Heads Will Roll: 6 Companies That Have Axed Executive Teams

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In the world of business, when a company shows less-than-expected growth, declining sales or even a colossal misstep, someone has to pay. In many cases, the sacrificial lamb comes in the form of a company’s CEO — the move is usually an attempt to please shareholders and hold someone publicly accountable for what’s going on. Other times, though, shareholders are able to dig a bit deeper and hand responsibility to CEOs to clean house. When this happens, the axe will fall on lower-ranking executives.

Previously, we’ve taken a look at problems with executive compensation models and even CEOs who should think about returning their bonus checks. While these are two factors that can weigh down businesses, a lot of times there is internal strife, criminal wrongdoing or simple incompetence to blame for weak performance. These things can spread responsibility around a company, causing investigations and mass firings of not just low-ranking employees but of executives with a lot of standing and clout.

There are several examples of executive teams taking the fall for their companies, and several high-profile cases that have happened very recently. They span industries, occur in companies big and small, and cross international borders. Each case serves as a warning to employees of all rank that their job is not always secure, no matter how far up the ladder they’ve made it.

Read on to see six examples of companies that have recently placed members of their executive teams under the guillotine.

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1. General Motors (NYSE:GM)

It’s been an incredibly rough year for General Motors. The company has issued numerous recalls within just the first half of 2014 concerning millions of its vehicles. The most egregious, of course, concerns the malfunctioning ignition switch in many of the company’s cars that have led to as many as 54 crashes and 13 deaths, according to Fox News. CEO Mary Barra was hauled in front of a congressional hearing in order to explain what exactly went wrong but was unable to offer up much other than an apology.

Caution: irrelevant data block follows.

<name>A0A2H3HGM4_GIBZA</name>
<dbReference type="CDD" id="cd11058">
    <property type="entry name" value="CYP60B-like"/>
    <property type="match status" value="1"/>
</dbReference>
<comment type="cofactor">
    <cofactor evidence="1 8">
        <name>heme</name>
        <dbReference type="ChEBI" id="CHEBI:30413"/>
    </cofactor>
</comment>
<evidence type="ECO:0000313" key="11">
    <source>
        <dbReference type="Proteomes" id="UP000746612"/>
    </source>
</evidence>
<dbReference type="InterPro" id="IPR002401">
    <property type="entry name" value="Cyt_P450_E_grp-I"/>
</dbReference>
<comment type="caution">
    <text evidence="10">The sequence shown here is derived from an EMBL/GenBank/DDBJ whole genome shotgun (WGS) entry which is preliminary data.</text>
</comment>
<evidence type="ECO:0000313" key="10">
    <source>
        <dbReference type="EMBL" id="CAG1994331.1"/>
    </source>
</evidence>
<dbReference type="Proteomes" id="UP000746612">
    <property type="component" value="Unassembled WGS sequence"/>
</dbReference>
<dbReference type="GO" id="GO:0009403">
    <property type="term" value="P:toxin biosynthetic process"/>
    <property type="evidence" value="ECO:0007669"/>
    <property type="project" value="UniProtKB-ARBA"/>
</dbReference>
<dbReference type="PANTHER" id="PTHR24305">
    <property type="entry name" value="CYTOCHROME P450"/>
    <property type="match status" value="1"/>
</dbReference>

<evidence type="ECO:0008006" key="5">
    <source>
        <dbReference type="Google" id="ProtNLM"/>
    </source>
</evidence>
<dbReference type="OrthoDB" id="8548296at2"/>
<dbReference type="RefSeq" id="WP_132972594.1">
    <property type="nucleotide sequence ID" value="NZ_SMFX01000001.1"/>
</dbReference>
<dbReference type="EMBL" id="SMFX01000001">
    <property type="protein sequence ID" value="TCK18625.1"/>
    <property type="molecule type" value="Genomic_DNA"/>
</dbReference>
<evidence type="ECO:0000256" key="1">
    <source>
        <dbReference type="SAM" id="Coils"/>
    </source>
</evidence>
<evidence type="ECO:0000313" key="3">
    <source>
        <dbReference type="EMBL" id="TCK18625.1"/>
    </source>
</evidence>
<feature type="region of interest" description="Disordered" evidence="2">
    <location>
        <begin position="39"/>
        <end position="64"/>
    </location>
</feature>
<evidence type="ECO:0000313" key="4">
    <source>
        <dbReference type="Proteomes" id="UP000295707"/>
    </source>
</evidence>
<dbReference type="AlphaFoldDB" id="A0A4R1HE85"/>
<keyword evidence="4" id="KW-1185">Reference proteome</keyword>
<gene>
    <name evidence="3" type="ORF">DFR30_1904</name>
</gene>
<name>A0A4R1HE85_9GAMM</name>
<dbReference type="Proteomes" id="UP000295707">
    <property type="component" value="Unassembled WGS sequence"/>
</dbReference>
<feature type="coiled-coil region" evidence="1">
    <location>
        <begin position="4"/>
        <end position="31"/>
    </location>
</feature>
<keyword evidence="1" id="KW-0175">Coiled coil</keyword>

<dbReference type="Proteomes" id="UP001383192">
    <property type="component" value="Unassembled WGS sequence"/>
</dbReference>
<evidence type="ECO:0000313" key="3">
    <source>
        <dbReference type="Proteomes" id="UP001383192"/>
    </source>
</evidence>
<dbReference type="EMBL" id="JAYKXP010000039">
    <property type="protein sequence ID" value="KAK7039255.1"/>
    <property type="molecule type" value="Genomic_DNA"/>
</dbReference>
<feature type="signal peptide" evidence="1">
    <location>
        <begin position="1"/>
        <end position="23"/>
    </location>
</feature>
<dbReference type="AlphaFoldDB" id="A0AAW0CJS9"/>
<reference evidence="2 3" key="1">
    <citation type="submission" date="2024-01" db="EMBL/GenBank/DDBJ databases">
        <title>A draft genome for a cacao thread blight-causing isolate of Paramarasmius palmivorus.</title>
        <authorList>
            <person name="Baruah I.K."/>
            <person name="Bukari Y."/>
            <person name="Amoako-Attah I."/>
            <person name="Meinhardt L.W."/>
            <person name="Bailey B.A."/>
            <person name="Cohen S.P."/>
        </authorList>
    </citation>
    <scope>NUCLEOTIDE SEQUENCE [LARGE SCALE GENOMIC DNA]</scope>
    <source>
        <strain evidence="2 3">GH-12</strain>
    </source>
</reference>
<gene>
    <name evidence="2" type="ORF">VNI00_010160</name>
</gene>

Last week is when the fallout started to hit the ranks of GM’s executives. Fifteen were fired after it was found that they were responsible for handling the issues when they were first sniffed out; five more faced disciplinary action. The Washington Post reports that investigations did not find evidence that General Motors attempted to cover up its mistakes, but rather, cultural problems within the company itself. Oftentimes executives would meet to discuss issues with their product then do nothing to stop it, reports claim.

If there’s one way to lose the faith of regulators and the public at large, its failing to act on an issue so large and deadly. In GM’s case, the 15 who were fired earned their spot under the employment guillotine.

Source: Thinkstock


AOL is a company that many people would be shocked to learn is still around. After seeing how the company’s CEO deals with internal shakeups, it might become even more surprising. Last summer, company CEO Tim Armstrong demonstrated what could possibly be the worst way to fire a member of his team, opting to bring down the hammer on employee Abel Lenz on a conference call with more than 1,000 participants, ABC News reports.

Lenz was the creative director of AOL’s Patch network, a series of locally based news sites dedicated to communities around the country. The sites were struggling and experienced mass layoffs, then were eventually sold and made profitable by a new owner earlier this year. The manner in which Armstrong saw fit to axe one of his employees in such a public manner, though, is something the CEO hasn’t been able to shake.

Armstrong issued an apology for the brazen way in which he let go of Lenz, but it still goes to show that when things aren’t going well, even higher-ups in huge companies aren’t shielded from firings.

Source: Getty Images

3. Yahoo (NASDAQ:YHOO)

Going up against the likes of Google (NASDAQ:GOOG) and Microsoft’s (NASDAQ:MSFT) Bing is perhaps one of the most formidable tasks in the business world. Yet somehow, Yahoo has been able to hold its own for the time being and retain its spot among the world’s highest-trafficked sites. One of the company’s top executives was not able to deliver the results CEO Marissa Mayer was hoping to see, though, and was subsequently sent packing early this year.